Sunday, July 04, 2004

Senator Talent and Congressman Akin hate our Constitution

Missouri Republican Senator Jim Talent and Republican Congressman Todd Akin are sponsoring legislation to limit the power of federal courts to rule on the Pledge of Allegiance. Why on earth would they do something so incredibly stupid? Well, according to Akin, he KNOWS it's unconstitutional! Akin wrote that the Supreme Court's recent dodging of the issue on standing grounds doesn't change (I swear I'm not making up this priceless quotation!) "what remains obvious: that under a fair reading of the court's Establishment Clause precedents, 'under God' is unconstitutional."

Apparently, Talent cares even less about history than he does about the Constitution - he wants to send a message to judges that "We've managed this without you for 200 years and we can manage it now," he said. "So stay out of it." Hasn't anybody told that ignoranus that "under God" was added during the McCarthy era?

3 Comments:

Anonymous Anonymous said...

The Constitution is the self-proclaimed highest law in the land and a law that says the court can't rule on the constitutionality of a law, is in itself unconstitutional, and would be voided by the very court who's power it seeks to limit. Checks and Balances are a great thing, no?

7/04/2004 11:06 PM  
Anonymous Anonymous said...

Hi,
not a proper comment to your post, I'm afraid.

I accidentally fell on your blog via Timetobelieve.net and thought I'd have a look around while I was here already. I'll most probably be back - you've got an interesting (and nice-looking) blog going :)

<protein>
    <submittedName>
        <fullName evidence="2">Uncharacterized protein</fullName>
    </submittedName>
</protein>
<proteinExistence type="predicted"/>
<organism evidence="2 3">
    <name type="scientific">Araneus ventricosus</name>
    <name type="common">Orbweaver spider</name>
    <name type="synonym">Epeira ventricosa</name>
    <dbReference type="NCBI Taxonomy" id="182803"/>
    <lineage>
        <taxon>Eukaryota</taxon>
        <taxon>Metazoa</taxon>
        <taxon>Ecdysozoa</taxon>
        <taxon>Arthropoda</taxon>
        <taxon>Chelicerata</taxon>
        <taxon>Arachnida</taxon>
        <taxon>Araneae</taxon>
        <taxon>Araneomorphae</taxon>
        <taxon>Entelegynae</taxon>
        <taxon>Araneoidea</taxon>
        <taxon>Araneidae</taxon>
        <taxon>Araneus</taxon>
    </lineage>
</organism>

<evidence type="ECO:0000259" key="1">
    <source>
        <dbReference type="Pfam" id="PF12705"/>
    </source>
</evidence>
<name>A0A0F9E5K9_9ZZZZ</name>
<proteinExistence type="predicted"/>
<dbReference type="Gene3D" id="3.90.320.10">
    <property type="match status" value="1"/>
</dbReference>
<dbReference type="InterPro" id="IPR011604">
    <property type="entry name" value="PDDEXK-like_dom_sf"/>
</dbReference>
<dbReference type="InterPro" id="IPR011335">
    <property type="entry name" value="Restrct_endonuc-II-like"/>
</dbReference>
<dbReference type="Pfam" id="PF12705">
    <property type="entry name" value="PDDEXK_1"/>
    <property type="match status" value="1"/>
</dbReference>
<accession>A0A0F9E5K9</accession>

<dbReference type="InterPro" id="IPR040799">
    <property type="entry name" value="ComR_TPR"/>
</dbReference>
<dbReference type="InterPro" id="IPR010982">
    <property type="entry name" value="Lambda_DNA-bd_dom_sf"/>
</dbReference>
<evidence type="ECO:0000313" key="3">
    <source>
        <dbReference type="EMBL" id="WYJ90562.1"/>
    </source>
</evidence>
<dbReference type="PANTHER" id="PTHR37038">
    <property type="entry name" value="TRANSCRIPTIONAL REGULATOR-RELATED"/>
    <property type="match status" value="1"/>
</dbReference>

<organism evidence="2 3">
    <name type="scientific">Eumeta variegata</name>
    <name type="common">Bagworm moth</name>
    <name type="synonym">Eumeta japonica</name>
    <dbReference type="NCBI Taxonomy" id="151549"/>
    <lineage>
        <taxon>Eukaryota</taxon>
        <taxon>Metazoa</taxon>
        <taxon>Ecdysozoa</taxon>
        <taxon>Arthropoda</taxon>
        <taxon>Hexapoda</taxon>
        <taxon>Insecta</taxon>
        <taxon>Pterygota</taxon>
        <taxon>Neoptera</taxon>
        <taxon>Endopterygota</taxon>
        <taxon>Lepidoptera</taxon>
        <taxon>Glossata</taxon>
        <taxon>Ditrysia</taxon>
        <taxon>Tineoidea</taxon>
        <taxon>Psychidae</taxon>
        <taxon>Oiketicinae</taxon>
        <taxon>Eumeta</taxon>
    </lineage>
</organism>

Best regards

Flip (heresomewhere.com)

7/05/2004 6:16 AM  
Blogger Greg AKA Rhymes With Right said...

Actually, given that the Court's First Amendment jurisprudence has strayed so far from the meaning of the words of the First Amendment it might not be a bad idea to limit the jurisdiction of the courts, as is explicitly permitted by the Constitution itself.

An establishment of religion is a declaration that a particular faith is the official religion of the nation, with special privileges and tax supports to go with it. Mentioning God in the Pledge does not do that.

Unfortunately, the courts have declred so much as a tip of the hat to religious values by government to constitute an establishment of religion -- despite the fact that it clearlydoes not fall within the boundaries of that which the founders intended.

Using the power to limit jurisdiction, as authorized by the founders, therefore makes perfect sense. It is a protection of, not a contempt for, the Constitution

7/15/2004 6:37 AM  

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